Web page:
Three DIY Watering Systems to Keep Plants Alive While You're Away

Preeeetty sure I'll earn my crazy plant lady badge with this one, but seriously I put so much time, money, and energy into my plants and it's such a disappointment to feel like a bad plant mom. It just is. Then people go on to say they have black thumbs and they're not good at taking care of things and how will I ever get my life together if I can't even take care of a plant. You know the drill. I made up these watering hacks for when you're lucky enough to go on vacation, but you can just use them if you're lazy, busy, or have a black thumb or whatever combination of the aforementioned labels you feel comfortable with. 

Hack number one, take your old beer bottles wash them out and fill them with fresh water. This one, like all of them is really simple, the only real trick is to turn the bottle over fast to not spill out all the water. You'll also want to push it pretty deep into packed dirt. A bit of dirt will go into the bottle to slow down the water flow. If you really want the water to come out slowly, you can cover it with some twice folded cheesecloth, secured with a rubber band.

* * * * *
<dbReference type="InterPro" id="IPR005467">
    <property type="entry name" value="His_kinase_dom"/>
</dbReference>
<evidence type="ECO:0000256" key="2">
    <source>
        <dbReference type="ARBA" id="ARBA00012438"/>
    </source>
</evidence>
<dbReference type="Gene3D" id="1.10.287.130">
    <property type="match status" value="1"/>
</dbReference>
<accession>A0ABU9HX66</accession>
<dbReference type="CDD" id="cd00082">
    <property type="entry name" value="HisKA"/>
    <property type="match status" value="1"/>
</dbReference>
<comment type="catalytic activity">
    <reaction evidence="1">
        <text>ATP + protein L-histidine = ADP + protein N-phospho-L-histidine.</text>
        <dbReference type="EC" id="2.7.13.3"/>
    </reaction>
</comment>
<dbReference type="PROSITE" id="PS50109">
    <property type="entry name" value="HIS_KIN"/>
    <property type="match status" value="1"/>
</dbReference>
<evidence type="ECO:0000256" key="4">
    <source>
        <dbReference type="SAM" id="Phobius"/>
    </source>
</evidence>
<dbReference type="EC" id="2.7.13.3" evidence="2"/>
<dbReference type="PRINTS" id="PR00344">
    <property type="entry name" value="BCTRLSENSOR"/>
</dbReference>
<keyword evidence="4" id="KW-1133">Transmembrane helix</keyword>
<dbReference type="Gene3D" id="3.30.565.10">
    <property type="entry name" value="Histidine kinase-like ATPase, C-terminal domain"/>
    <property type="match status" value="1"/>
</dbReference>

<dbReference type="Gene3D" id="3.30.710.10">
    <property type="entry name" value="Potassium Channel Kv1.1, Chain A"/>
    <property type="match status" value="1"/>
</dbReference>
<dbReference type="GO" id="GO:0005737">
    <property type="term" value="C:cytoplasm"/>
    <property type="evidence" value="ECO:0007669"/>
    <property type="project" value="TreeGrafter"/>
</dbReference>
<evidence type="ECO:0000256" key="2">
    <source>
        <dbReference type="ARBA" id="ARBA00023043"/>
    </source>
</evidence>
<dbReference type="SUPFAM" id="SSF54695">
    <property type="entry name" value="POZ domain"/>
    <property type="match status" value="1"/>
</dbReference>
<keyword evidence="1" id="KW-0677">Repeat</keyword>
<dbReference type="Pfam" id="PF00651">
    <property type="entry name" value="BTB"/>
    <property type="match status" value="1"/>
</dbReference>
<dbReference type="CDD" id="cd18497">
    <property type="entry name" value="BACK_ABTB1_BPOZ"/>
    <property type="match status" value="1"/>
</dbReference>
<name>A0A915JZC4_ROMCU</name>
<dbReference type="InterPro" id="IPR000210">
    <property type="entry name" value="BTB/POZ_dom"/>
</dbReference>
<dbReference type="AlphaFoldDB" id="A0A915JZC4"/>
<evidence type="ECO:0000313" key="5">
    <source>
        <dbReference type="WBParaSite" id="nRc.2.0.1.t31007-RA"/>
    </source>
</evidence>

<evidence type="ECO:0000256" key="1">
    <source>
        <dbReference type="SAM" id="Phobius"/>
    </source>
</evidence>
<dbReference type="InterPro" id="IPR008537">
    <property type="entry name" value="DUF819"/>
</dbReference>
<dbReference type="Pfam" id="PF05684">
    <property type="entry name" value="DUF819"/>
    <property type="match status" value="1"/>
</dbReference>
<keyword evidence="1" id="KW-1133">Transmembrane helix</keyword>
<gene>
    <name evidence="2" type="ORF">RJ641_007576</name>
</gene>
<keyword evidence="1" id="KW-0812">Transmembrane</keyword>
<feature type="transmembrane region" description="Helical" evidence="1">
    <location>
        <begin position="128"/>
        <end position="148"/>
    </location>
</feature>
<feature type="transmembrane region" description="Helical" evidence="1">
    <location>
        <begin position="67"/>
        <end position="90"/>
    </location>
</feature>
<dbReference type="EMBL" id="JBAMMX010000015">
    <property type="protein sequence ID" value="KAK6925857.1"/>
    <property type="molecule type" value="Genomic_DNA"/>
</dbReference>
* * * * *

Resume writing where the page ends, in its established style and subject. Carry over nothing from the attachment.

The next hack is equally simple, for plants that new a lot of water like the sweet basil in this picture. I actually use this on a regular basis to keep basil healthy. I have three varieties and it works for all of them. Just fill a bowl with water and place your plant inside the water. The plant will soak up the water through its roots. I know basil can be a bit finicky and high-maintenance, but try a few of these tips to keep your healthy

For the third hack you'll need some yarn, rope, or twine in a cup of water. All you do here is drop your yarn into the water and over time it will start to soak through and then the other end will go in the plant. I try to bury the yarn a bit so it won't move too much while I'm gone and give it enough slack for the dropping water levels. I used this watering technique mostly for succulents, just in case they get really, really dried out while I'm gone, because even though these are lower maintenance, doesn't mean they don't need any water at all. Just a security measure. Oh yeah, my growing celery is in there, too and I really don't want that one to dry out while I'm gone. 

Oh, if you noticed those rainbows in the beginning of the post and want to learn to get more in your own photos. Three things: Light bouncing off water, low sun (think late afternoon), and the big one is, turn your camera's white balance to cloudy, although you may have to edit out some yellow-y or dull tones — it'll let more light in than the auto white balance feature.